Students at the University of South Florida rally in support of the Palestinian people. [ IVY CEBALLO | Times ]

About 100 people gathered in the rain Thursday at the University of South Florida, waving Palestinian flags, wearing keffiyehs and chanting for a free Palestine as they marched across the Tampa campus.

Members of Students for Socialism at USF called the noon rally after Israel declared war in response to deadly attacks from Hamas over the weekend. Protesters spoke and recited the written speeches of others, aiming to bring attention to conditions in Gaza that preceded the Hamas attacks.

University campuses in Florida have become active venues this week as groups with varying views on the Israel-Hamas war seek to be heard, find solace or simply gather with others.

At the University of Tampa on Thursday, the Hillel group for Jewish students offered a room for students “to have a safe space for support and self care while dealing with the atrocities committed by Hamas in Israel.”

The Hillel chapter at UF planned a Shabbat dinner for Israel on Friday as police there and at USF said they would increase their campus presence.

Later on Thursday in Gainesville, the group Students for Justice in Palestine at the University of Florida planned a teach-in as part of a Day of Resistance.

Speakers at the USF rally called on the United States to stop providing aid to Israel and questioned the accuracy of media reports on the Hamas attacks, suggesting some information was propaganda for Israeli forces.

“For over 70 years our people have been oppressed,” said Hadeel Ibrahim, a sophomore and a first-generation Palestinian American student, speaking in an interview. “Families are being murdered. We’re being targeted. We’re being killed … and we’re being perceived as terrorists. Meanwhile, that’s not the case. We’re just being penalized for resisting the genocide of the Israeli military.”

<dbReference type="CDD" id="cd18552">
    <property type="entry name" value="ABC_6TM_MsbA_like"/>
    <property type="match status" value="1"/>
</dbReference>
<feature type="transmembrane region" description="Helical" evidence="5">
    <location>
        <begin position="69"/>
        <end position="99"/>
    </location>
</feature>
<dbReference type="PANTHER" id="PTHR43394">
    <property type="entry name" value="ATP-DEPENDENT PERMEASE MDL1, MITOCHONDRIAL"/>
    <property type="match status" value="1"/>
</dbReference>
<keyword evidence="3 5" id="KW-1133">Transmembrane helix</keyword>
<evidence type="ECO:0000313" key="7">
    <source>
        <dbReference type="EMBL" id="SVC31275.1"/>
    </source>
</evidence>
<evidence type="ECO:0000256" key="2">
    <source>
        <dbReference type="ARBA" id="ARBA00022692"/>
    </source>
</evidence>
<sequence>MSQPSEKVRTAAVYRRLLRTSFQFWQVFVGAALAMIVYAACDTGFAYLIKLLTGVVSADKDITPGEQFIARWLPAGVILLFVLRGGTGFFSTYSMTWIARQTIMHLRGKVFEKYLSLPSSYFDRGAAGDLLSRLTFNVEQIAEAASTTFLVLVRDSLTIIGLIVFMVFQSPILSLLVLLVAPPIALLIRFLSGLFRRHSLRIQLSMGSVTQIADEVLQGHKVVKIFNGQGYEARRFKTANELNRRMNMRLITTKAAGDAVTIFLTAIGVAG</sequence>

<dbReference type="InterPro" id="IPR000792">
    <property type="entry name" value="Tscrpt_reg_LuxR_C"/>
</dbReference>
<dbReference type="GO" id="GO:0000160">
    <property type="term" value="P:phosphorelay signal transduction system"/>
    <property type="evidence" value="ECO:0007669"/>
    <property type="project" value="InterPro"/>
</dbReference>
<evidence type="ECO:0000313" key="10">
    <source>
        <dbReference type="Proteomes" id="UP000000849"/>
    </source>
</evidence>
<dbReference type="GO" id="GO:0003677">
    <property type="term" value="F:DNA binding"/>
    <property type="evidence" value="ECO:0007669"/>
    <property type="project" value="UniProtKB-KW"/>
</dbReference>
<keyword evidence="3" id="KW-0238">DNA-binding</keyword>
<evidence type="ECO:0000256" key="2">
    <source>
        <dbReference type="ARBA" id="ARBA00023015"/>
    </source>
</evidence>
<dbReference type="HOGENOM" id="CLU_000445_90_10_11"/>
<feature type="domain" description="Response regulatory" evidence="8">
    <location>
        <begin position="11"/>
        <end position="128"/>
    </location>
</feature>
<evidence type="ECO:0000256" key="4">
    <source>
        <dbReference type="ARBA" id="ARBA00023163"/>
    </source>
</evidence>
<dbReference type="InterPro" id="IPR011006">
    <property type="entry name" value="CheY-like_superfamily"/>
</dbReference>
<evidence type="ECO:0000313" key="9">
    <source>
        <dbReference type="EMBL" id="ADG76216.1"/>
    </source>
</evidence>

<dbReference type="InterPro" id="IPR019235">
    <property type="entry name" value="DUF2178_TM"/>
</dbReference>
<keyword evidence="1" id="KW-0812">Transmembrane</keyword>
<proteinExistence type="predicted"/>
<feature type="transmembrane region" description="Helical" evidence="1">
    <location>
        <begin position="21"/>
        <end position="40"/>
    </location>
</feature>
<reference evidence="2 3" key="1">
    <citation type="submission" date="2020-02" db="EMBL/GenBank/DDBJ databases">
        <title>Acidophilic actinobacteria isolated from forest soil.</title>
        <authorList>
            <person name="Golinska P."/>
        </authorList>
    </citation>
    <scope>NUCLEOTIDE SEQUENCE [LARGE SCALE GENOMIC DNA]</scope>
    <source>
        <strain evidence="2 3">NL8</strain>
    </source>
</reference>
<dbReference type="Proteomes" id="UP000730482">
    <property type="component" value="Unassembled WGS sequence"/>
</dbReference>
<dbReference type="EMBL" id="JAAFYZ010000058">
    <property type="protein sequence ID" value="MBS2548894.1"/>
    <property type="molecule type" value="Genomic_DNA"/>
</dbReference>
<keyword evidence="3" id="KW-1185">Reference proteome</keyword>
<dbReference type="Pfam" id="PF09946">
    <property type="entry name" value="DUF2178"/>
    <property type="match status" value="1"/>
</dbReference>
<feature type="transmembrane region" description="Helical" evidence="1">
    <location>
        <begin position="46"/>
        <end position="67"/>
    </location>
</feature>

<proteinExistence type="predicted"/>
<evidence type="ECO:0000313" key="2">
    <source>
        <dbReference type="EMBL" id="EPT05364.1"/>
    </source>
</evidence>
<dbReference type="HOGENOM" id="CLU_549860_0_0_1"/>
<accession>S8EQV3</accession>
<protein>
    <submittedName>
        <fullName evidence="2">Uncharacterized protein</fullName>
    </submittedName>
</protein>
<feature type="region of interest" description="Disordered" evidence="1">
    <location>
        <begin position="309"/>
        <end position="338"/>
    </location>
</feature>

Hadeel Ibrahim, left, Saddle Hijaz, center, and Lina Ismail, right, are pictured during a rally demonstrating support for Palestine at the University of South Florida on Thursday.
Hadeel Ibrahim, left, Saddle Hijaz, center, and Lina Ismail, right, are pictured during a rally demonstrating support for Palestine at the University of South Florida on Thursday. [ IVY CEBALLO | Times ]

Several speakers said the conflict should not be thought of as a religious one, and expressed support for the Jewish community.

Dana Barjes and her sister, Noor, are of Palestinian descent and grew up in the United Arab Emirates. They said they had never been to a demonstration for Palestine before and hoped to raise awareness about the plight of Palestinian people.

Dana Barjes encouraged people to research the information they consumed. Noor said news reports often portray the conflict as Palestinians versus Jews, and argued that was not the case.

“It’s the motherland,” Dana Barjes said. “It’s the Holy Land for Muslims, Christians and Jews. So, this is not antisemitic in any way. This is against the killing of children.”

Matthew Hauser, another student, said he was outraged by the protest. He approached the group, talking over a speech, and asked how they felt about Hamas attacking Israelis. Protesters formed a wall, attempting to block him. USF’s dean for students, Danielle McDonald, told him he was disturbing the group.

Hauser said he knows people in Israel right now. He said he attended a Jewish summer camp in North Carolina, where he met Israeli citizens who might be called to fight for the Israel Defense Forces. Multiple people who attended the camp, he said, have died on the front lines.

“Everyone has the right to their own opinions,” Hauser said. “What’s happening now is they’re disrupting the peace of everyone on campus, such as myself. It’s all one-sided. It’s not like they’re willing to have an open conversation or debate. So, honestly, it feels like a threat they’re here.”